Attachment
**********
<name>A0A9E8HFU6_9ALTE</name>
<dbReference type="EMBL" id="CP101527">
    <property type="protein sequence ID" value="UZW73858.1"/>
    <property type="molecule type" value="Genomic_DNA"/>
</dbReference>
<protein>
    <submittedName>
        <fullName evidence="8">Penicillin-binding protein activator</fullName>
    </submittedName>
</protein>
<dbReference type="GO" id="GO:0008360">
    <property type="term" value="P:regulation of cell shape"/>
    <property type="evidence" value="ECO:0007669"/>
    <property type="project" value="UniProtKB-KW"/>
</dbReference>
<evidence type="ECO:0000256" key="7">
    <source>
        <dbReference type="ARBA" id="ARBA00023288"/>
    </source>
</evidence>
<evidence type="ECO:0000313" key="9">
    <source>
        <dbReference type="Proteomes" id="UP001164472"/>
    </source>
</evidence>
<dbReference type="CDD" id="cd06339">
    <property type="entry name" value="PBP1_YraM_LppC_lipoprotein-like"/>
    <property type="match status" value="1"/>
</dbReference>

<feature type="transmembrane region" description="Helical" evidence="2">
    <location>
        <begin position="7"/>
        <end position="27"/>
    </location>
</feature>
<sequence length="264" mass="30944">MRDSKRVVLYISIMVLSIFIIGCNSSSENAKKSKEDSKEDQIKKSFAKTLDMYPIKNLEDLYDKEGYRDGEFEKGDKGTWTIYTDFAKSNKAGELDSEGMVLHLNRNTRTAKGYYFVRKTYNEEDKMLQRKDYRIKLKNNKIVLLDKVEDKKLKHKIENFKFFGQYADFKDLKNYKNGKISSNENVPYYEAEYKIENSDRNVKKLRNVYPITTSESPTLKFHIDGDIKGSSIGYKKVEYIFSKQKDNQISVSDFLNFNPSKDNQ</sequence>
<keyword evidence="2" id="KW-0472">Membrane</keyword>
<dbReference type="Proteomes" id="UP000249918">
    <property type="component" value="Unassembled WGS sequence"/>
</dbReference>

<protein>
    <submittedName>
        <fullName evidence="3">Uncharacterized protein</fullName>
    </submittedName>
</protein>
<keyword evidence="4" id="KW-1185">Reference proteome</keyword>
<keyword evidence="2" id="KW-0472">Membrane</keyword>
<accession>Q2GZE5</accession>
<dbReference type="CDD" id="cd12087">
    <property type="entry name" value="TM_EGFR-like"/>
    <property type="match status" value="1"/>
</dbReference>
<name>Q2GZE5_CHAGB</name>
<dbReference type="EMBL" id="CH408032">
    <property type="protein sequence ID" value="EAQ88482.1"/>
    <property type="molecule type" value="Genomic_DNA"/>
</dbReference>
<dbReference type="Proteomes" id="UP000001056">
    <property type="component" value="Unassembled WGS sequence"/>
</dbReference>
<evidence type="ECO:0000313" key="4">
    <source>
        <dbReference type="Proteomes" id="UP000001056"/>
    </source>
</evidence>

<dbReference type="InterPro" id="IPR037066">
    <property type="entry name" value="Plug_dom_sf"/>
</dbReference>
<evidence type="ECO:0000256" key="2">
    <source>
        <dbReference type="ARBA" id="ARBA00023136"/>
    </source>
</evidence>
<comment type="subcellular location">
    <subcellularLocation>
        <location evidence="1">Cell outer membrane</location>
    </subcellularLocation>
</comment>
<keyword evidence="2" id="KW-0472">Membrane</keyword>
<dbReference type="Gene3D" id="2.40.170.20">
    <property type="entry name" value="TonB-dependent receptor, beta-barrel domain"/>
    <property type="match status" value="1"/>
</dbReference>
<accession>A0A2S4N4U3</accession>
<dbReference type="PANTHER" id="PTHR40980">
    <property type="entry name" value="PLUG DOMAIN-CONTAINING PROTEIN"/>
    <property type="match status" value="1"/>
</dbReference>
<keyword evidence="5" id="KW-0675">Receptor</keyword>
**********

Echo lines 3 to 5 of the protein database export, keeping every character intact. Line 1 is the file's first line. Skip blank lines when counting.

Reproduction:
    <property type="protein sequence ID" value="UZW73858.1"/>
    <property type="molecule type" value="Genomic_DNA"/>
</dbReference>